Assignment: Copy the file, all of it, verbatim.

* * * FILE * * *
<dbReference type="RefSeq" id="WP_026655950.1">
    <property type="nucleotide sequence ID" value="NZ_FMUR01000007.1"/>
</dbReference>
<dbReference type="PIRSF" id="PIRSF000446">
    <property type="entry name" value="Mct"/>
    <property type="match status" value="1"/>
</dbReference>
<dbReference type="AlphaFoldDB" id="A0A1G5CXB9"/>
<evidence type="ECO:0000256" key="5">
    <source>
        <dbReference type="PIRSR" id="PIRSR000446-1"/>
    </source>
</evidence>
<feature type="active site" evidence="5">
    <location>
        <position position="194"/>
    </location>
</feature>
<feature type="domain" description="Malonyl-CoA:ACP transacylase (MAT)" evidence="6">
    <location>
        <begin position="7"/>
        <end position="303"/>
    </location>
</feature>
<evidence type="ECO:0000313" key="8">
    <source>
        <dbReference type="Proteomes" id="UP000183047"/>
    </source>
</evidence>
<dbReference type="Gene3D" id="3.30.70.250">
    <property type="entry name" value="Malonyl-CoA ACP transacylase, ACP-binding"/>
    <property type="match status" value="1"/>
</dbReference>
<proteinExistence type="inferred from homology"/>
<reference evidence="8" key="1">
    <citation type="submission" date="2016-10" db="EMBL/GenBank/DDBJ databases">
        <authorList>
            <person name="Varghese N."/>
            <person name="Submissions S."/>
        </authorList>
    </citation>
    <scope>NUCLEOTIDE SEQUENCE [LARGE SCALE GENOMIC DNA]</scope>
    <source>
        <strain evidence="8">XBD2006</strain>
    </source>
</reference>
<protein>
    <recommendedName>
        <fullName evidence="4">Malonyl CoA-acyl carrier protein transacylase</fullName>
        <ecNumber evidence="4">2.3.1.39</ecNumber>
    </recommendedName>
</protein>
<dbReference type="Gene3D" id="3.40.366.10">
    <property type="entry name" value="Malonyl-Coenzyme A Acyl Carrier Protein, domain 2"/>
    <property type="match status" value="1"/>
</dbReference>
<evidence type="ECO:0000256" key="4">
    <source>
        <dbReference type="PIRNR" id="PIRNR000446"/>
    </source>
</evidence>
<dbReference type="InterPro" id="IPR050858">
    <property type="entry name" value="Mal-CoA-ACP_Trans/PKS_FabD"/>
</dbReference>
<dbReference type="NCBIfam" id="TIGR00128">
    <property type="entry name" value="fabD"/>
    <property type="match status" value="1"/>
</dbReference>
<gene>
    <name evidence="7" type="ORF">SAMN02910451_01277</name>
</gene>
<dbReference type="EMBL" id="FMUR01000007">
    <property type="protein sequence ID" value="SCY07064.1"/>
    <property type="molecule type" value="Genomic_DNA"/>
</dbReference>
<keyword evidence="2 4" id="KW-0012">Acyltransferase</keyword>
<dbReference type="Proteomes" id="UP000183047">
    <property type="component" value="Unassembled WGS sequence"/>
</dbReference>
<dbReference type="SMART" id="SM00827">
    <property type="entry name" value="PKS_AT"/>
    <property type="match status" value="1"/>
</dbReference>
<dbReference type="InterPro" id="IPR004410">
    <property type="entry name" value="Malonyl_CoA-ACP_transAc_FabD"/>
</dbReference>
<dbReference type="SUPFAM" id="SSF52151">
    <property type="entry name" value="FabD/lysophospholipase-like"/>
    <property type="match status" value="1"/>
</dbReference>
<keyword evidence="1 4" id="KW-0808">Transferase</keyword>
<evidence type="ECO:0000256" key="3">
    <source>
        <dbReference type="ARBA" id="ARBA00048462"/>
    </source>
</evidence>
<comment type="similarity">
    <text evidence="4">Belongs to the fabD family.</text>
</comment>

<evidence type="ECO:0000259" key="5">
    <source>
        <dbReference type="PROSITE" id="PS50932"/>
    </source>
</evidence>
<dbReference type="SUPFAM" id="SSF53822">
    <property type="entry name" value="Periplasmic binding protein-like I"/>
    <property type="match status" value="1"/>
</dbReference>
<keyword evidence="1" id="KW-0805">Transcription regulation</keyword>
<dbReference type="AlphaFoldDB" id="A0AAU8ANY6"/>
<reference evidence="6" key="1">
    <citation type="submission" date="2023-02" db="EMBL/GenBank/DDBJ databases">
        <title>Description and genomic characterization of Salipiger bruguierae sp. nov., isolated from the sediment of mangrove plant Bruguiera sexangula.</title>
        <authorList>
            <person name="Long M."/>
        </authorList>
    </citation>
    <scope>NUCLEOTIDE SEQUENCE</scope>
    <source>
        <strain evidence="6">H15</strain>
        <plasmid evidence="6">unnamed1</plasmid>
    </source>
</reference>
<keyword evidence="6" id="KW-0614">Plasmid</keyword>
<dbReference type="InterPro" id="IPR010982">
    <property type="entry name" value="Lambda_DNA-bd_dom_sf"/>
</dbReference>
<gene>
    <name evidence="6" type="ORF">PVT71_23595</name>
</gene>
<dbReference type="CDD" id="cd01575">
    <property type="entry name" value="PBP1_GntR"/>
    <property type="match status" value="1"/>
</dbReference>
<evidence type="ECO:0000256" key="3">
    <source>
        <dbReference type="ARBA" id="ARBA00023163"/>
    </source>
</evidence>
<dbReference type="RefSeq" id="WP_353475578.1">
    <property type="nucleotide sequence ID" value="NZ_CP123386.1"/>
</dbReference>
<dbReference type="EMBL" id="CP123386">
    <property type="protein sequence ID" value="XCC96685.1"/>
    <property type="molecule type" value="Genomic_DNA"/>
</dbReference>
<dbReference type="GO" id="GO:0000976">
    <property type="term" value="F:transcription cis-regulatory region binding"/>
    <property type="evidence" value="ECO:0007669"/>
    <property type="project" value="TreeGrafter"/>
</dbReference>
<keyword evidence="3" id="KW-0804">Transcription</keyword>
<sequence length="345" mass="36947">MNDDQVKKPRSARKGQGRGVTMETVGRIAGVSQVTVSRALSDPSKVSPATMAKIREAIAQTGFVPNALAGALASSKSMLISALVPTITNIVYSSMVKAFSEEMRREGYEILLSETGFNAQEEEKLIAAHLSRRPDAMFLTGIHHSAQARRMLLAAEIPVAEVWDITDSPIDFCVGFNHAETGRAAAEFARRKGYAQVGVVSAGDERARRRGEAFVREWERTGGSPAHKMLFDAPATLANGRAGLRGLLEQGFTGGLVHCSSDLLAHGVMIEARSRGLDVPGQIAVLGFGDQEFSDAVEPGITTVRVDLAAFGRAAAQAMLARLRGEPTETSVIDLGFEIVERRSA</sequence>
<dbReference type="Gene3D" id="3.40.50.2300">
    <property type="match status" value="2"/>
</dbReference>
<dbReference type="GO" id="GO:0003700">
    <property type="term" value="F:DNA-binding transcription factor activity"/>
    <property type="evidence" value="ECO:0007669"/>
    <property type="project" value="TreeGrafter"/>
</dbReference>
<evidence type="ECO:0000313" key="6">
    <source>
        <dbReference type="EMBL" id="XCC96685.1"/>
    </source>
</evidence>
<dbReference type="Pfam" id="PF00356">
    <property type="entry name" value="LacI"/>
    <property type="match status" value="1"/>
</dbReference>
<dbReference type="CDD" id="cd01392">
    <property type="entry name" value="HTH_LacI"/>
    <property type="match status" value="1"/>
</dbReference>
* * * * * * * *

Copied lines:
<dbReference type="RefSeq" id="WP_026655950.1">
    <property type="nucleotide sequence ID" value="NZ_FMUR01000007.1"/>
</dbReference>
<dbReference type="PIRSF" id="PIRSF000446">
    <property type="entry name" value="Mct"/>
    <property type="match status" value="1"/>
</dbReference>
<dbReference type="AlphaFoldDB" id="A0A1G5CXB9"/>
<evidence type="ECO:0000256" key="5">
    <source>
        <dbReference type="PIRSR" id="PIRSR000446-1"/>
    </source>
</evidence>
<feature type="active site" evidence="5">
    <location>
        <position position="194"/>
    </location>
</feature>
<feature type="domain" description="Malonyl-CoA:ACP transacylase (MAT)" evidence="6">
    <location>
        <begin position="7"/>
        <end position="303"/>
    </location>
</feature>
<evidence type="ECO:0000313" key="8">
    <source>
        <dbReference type="Proteomes" id="UP000183047"/>
    </source>
</evidence>
<dbReference type="Gene3D" id="3.30.70.250">
    <property type="entry name" value="Malonyl-CoA ACP transacylase, ACP-binding"/>
    <property type="match status" value="1"/>
</dbReference>
<proteinExistence type="inferred from homology"/>
<reference evidence="8" key="1">
    <citation type="submission" date="2016-10" db="EMBL/GenBank/DDBJ databases">
        <authorList>
            <person name="Varghese N."/>
            <person name="Submissions S."/>
        </authorList>
    </citation>
    <scope>NUCLEOTIDE SEQUENCE [LARGE SCALE GENOMIC DNA]</scope>
    <source>
        <strain evidence="8">XBD2006</strain>
    </source>
</reference>
<protein>
    <recommendedName>
        <fullName evidence="4">Malonyl CoA-acyl carrier protein transacylase</fullName>
        <ecNumber evidence="4">2.3.1.39</ecNumber>
    </recommendedName>
</protein>
<dbReference type="Gene3D" id="3.40.366.10">
    <property type="entry name" value="Malonyl-Coenzyme A Acyl Carrier Protein, domain 2"/>
    <property type="match status" value="1"/>
</dbReference>
<evidence type="ECO:0000256" key="4">
    <source>
        <dbReference type="PIRNR" id="PIRNR000446"/>
    </source>
</evidence>
<dbReference type="InterPro" id="IPR050858">
    <property type="entry name" value="Mal-CoA-ACP_Trans/PKS_FabD"/>
</dbReference>
<dbReference type="NCBIfam" id="TIGR00128">
    <property type="entry name" value="fabD"/>
    <property type="match status" value="1"/>
</dbReference>
<gene>
    <name evidence="7" type="ORF">SAMN02910451_01277</name>
</gene>
<dbReference type="EMBL" id="FMUR01000007">
    <property type="protein sequence ID" value="SCY07064.1"/>
    <property type="molecule type" value="Genomic_DNA"/>
</dbReference>
<keyword evidence="2 4" id="KW-0012">Acyltransferase</keyword>
<dbReference type="Proteomes" id="UP000183047">
    <property type="component" value="Unassembled WGS sequence"/>
</dbReference>
<dbReference type="SMART" id="SM00827">
    <property type="entry name" value="PKS_AT"/>
    <property type="match status" value="1"/>
</dbReference>
<dbReference type="InterPro" id="IPR004410">
    <property type="entry name" value="Malonyl_CoA-ACP_transAc_FabD"/>
</dbReference>
<dbReference type="SUPFAM" id="SSF52151">
    <property type="entry name" value="FabD/lysophospholipase-like"/>
    <property type="match status" value="1"/>
</dbReference>
<keyword evidence="1 4" id="KW-0808">Transferase</keyword>
<evidence type="ECO:0000256" key="3">
    <source>
        <dbReference type="ARBA" id="ARBA00048462"/>
    </source>
</evidence>
<comment type="similarity">
    <text evidence="4">Belongs to the fabD family.</text>
</comment>

<evidence type="ECO:0000259" key="5">
    <source>
        <dbReference type="PROSITE" id="PS50932"/>
    </source>
</evidence>
<dbReference type="SUPFAM" id="SSF53822">
    <property type="entry name" value="Periplasmic binding protein-like I"/>
    <property type="match status" value="1"/>
</dbReference>
<keyword evidence="1" id="KW-0805">Transcription regulation</keyword>
<dbReference type="AlphaFoldDB" id="A0AAU8ANY6"/>
<reference evidence="6" key="1">
    <citation type="submission" date="2023-02" db="EMBL/GenBank/DDBJ databases">
        <title>Description and genomic characterization of Salipiger bruguierae sp. nov., isolated from the sediment of mangrove plant Bruguiera sexangula.</title>
        <authorList>
            <person name="Long M."/>
        </authorList>
    </citation>
    <scope>NUCLEOTIDE SEQUENCE</scope>
    <source>
        <strain evidence="6">H15</strain>
        <plasmid evidence="6">unnamed1</plasmid>
    </source>
</reference>
<keyword evidence="6" id="KW-0614">Plasmid</keyword>
<dbReference type="InterPro" id="IPR010982">
    <property type="entry name" value="Lambda_DNA-bd_dom_sf"/>
</dbReference>
<gene>
    <name evidence="6" type="ORF">PVT71_23595</name>
</gene>
<dbReference type="CDD" id="cd01575">
    <property type="entry name" value="PBP1_GntR"/>
    <property type="match status" value="1"/>
</dbReference>
<evidence type="ECO:0000256" key="3">
    <source>
        <dbReference type="ARBA" id="ARBA00023163"/>
    </source>
</evidence>
<dbReference type="RefSeq" id="WP_353475578.1">
    <property type="nucleotide sequence ID" value="NZ_CP123386.1"/>
</dbReference>
<dbReference type="EMBL" id="CP123386">
    <property type="protein sequence ID" value="XCC96685.1"/>
    <property type="molecule type" value="Genomic_DNA"/>
</dbReference>
<dbReference type="GO" id="GO:0000976">
    <property type="term" value="F:transcription cis-regulatory region binding"/>
    <property type="evidence" value="ECO:0007669"/>
    <property type="project" value="TreeGrafter"/>
</dbReference>
<keyword evidence="3" id="KW-0804">Transcription</keyword>
<sequence length="345" mass="36947">MNDDQVKKPRSARKGQGRGVTMETVGRIAGVSQVTVSRALSDPSKVSPATMAKIREAIAQTGFVPNALAGALASSKSMLISALVPTITNIVYSSMVKAFSEEMRREGYEILLSETGFNAQEEEKLIAAHLSRRPDAMFLTGIHHSAQARRMLLAAEIPVAEVWDITDSPIDFCVGFNHAETGRAAAEFARRKGYAQVGVVSAGDERARRRGEAFVREWERTGGSPAHKMLFDAPATLANGRAGLRGLLEQGFTGGLVHCSSDLLAHGVMIEARSRGLDVPGQIAVLGFGDQEFSDAVEPGITTVRVDLAAFGRAAAQAMLARLRGEPTETSVIDLGFEIVERRSA</sequence>
<dbReference type="Gene3D" id="3.40.50.2300">
    <property type="match status" value="2"/>
</dbReference>
<dbReference type="GO" id="GO:0003700">
    <property type="term" value="F:DNA-binding transcription factor activity"/>
    <property type="evidence" value="ECO:0007669"/>
    <property type="project" value="TreeGrafter"/>
</dbReference>
<evidence type="ECO:0000313" key="6">
    <source>
        <dbReference type="EMBL" id="XCC96685.1"/>
    </source>
</evidence>
<dbReference type="Pfam" id="PF00356">
    <property type="entry name" value="LacI"/>
    <property type="match status" value="1"/>
</dbReference>
<dbReference type="CDD" id="cd01392">
    <property type="entry name" value="HTH_LacI"/>
    <property type="match status" value="1"/>
</dbReference>